“How are you here?” I asked as I looked around the room: a small space, dimly lit, with two dark green armchairs across from a desk filled with books and trinkets. Sort of like the office of a historian or professor.


 

“McGonagall gave me permission,” he shrugged, as if it were obvious.


 

I didn’t dwell on that for as long as I probably should have, instead crossing my arms, as if it would somehow protect me from the next question out of my mouth. “What the hell is happening, Adam?”


 

“First tell me what happened to you.” Adam led us to the two armchairs across from one another and I sank down slowly, my eyes never leaving his.  


 

“I had a terrible headache, and then there was this unbelievable back pain and suddenly I was-“


 

“Go on,” he urged, when I didn’t continue for a moment.


 

“It was like I was in - I don’t know, a really really realistic dream, and I was watching someone get hit with a Bludger and fall off their broom in a Quidditch match, and then I blinked and I was on the floor.”


 

Adam settled back into his seat, his light blue eyes piercing into mine. “You saw the After.” he told me, gravely.  


 

“The what?”


 

Adam’s eyebrows twitched down slightly. “Did you not read any of the book?”


 

I faltered. “Well, no, but-”


 

“You have to read it,” Adam leaned forward. “I know you’re scared, but it’ll help. I promise.”


 

“Am I - you know...” It was the first time I had even managed to begin asking the question everyone else seemed to know the answer to.


 

“A Seer?” Adam finished. “Sort of.”


 

My heart felt like it was beating both too slowly and too quickly, but my voice remained steady.


 

“Explain.”


 

Adam sighed. “You know how Astoria’s family was cursed, so that if any woman had a child she would slowly become ill and eventually die?”


 

“Yes…”


 

“Our mum’s family in France had something like that happen to them, hundreds of years ago. The women were cursed with the power of Sight - but not like a Seer, who can make prophecies or see when they want to. This sight is limited.”


 

“Limited how?” I asked, almost warily.


 

“You can see the future, but only glimpses into the unfortunate events that will happen and only about people you have some sort of an emotional connection to. The visions come to you, not the other way around.”


 

I considered this for a moment.


 

“I don’t understand why that’s such a curse,” I said. “I mean, it’s kind of cool, right? Useful, even. You can see the bad things about to happen and stop them.”


 

Adam sighed heavily; a sound of reluctance. “That’s the thing,” he said, finally.


 

“What?”


 

“You’re not going to be able to change the vision you see. And I’m not going to sugarcoat it, Corn - they’re going to be really terrible things sometimes - but you won’t be able to stop a single thing about it. That was the last piece. It’s a curse of powerlessness.”


 

A curse of powerlessness. I would witness hurt and pain and suffering and have to sit idly by, not able to intervene or help. And I would get headaches like my Mother, and see strange visions, and live and be and exist like that, making no impact on my world at all.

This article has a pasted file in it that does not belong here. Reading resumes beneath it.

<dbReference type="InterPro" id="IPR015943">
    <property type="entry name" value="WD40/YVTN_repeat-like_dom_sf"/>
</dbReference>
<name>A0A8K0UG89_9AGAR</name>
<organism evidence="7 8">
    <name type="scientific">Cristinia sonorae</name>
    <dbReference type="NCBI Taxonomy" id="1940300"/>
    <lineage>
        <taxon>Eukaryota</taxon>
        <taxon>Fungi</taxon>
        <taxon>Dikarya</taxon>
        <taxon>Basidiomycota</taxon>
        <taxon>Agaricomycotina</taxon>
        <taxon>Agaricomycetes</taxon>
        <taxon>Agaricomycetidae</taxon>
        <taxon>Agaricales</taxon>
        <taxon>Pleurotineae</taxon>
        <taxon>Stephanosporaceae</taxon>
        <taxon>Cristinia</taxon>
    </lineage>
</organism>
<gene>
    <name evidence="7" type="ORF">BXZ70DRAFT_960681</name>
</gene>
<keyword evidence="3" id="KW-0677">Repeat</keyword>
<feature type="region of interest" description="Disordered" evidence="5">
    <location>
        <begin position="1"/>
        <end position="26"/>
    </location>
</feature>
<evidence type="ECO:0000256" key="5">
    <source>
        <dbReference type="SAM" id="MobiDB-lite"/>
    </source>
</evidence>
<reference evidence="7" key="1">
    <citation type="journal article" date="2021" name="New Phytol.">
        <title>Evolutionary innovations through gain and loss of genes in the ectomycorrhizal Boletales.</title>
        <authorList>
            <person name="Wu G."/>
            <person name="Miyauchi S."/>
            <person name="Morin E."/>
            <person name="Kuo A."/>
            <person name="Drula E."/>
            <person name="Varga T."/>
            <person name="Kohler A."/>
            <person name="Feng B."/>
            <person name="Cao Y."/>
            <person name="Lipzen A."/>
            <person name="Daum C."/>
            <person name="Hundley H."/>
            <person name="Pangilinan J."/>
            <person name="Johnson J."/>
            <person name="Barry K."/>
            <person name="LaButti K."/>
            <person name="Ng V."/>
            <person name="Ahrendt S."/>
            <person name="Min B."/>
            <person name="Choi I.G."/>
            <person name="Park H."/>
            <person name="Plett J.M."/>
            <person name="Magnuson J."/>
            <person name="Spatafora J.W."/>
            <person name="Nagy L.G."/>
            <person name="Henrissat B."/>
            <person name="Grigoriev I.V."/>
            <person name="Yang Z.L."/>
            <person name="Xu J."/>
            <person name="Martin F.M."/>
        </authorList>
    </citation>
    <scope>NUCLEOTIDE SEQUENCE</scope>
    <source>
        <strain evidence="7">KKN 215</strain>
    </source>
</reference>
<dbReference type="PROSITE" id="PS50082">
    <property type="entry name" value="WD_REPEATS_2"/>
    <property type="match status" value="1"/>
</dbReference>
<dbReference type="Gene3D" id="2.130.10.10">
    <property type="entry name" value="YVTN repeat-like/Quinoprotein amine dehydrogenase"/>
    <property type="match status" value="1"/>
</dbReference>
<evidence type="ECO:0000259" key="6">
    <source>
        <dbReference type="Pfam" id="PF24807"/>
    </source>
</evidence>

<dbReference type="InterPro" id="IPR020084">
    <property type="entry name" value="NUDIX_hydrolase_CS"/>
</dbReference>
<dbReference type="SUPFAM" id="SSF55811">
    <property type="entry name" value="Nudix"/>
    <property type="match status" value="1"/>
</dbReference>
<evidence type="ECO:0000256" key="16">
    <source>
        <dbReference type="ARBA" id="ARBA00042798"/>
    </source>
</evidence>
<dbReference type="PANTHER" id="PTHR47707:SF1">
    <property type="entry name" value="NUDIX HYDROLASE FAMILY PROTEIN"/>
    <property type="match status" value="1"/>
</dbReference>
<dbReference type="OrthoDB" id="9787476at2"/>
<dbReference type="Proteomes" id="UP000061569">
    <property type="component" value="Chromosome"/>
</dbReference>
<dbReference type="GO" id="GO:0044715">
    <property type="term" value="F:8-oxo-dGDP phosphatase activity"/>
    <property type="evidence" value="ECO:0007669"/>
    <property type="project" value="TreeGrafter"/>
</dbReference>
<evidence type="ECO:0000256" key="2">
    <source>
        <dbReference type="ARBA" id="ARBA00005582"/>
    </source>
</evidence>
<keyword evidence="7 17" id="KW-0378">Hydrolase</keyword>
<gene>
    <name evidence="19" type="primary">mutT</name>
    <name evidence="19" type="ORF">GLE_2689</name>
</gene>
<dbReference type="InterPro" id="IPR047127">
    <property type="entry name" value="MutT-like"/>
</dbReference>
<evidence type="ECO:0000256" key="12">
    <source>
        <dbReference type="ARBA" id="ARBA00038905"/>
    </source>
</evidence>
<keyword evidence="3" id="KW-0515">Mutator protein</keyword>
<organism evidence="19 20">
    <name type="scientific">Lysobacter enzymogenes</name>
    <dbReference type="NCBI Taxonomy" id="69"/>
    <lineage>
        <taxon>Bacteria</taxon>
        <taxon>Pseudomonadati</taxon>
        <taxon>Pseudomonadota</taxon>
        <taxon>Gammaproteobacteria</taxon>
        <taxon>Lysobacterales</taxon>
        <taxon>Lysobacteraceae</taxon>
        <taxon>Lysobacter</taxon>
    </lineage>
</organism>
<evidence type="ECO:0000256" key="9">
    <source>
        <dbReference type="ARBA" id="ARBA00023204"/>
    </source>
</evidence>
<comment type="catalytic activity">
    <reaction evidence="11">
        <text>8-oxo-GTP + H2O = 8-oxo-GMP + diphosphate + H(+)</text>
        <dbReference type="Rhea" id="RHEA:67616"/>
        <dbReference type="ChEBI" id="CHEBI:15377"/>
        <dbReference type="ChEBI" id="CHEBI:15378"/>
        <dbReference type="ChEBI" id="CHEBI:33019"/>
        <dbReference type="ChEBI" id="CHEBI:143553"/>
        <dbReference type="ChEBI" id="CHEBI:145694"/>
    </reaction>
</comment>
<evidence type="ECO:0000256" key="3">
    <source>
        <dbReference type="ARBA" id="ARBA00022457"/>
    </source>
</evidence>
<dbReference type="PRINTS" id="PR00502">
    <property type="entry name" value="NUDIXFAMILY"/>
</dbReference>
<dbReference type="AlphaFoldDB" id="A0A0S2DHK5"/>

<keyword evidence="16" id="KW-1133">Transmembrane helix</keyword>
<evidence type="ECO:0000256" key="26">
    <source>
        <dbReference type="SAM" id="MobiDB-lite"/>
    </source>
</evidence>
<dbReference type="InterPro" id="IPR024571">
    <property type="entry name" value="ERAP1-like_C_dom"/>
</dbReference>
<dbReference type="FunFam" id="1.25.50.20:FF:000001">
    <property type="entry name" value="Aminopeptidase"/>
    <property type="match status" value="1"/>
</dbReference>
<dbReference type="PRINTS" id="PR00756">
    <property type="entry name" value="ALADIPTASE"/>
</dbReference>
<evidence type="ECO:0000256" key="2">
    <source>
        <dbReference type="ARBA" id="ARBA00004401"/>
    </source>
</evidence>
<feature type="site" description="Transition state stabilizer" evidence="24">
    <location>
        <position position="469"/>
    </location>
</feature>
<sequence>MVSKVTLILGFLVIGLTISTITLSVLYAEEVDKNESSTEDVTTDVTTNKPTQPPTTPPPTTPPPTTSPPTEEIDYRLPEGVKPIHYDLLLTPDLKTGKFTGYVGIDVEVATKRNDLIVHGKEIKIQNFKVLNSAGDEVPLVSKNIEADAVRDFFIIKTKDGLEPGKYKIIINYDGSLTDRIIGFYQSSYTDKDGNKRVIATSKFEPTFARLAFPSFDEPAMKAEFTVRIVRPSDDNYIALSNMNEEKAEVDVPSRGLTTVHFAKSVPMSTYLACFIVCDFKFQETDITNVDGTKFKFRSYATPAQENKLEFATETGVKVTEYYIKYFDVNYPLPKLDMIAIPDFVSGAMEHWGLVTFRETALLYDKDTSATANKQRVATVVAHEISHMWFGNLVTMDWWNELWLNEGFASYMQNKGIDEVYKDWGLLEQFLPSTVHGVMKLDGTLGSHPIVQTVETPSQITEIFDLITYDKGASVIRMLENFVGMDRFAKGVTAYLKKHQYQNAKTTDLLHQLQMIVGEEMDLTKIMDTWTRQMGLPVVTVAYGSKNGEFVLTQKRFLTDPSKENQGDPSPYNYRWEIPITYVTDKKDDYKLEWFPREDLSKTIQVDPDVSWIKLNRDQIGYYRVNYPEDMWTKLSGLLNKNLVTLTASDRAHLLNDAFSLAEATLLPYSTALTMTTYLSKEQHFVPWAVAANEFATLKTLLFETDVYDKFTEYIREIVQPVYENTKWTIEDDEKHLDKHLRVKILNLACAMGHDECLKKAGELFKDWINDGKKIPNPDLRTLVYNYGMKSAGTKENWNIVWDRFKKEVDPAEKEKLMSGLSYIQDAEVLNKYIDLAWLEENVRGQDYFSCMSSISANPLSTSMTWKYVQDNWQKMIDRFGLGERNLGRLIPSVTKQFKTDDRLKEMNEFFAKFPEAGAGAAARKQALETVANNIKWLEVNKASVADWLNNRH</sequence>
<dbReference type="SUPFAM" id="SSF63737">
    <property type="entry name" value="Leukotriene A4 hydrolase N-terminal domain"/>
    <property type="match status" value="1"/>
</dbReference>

“It's impossible?” I asked finally. “To change the future?”


 

“Not impossible,” Adam amended, carefully. “But - you won’t be able to do it. You can’t. It’s not worth it to even try.”


 

“So on Saturday, someone is going to fall off their broom,” I summarised after a moment of pause.


 

“Yes.”


 

“And I won’t be able to stop it.”


 

Adam’s mouth grimaced slightly before it straightened out again. “No.”


 

“Not even if I try?”


 

“Not even if you try.”


 

I closed my eyes for a moment, opening them when I was ready to speak again. “And our father knows.”


 

Adam nodded, his eyes carefully tracking my reaction to that piece of information. “He’s done a lot for both of us, stuff that we’ll never truly know the extent of. I’m not saying he’s a good father,” Adam said quickly, as I had opened my mouth to protest. “But he’s not a bad person.”


 

“And Esmeralda? Does she know, too?”


 

“No,” he said immediately, and then shuddered. “Oh, God, no. If the Purebloods knew…”


 

He didn’t have to finish his sentence. If word got out to people like that, I would certainly be dealing with more than one curse.


 

“Why didn’t you tell me sooner?” I demanded. “You knew, and you said nothing!”


 

“You didn’t deserve to know,” Adam shook his head, and as I opened my mouth to protest he spoke over me. “You didn’t deserve to have your entire Sixth Year clouded by anxiety and fear and hopelessness. You didn’t deserve to analyse every dream or slight headache or back pain. You didn’t need that, Nellie, and it kills me that you do now.”


 

I leaned back in the armchair, absorbing everything he had just said. Even though I was surprisingly poised and rational one thing kept nagging at the back of my mind and inciting some deeply buried anger, and after a few moments of biting my tongue I couldn’t push it down any longer.


 

“I can’t believe our mother didn’t stick around just a couple more years to explain this.”


 

For some reason that made Adam prickle, his fists balling and eyes flashing. “You know why Mum didn’t? Why she died?” Adam said. “Because she had to.”


 

I thought I had misheard him for a moment, and then the potential significance of his words crashed down over me like a tidal wave. “What do you mean?”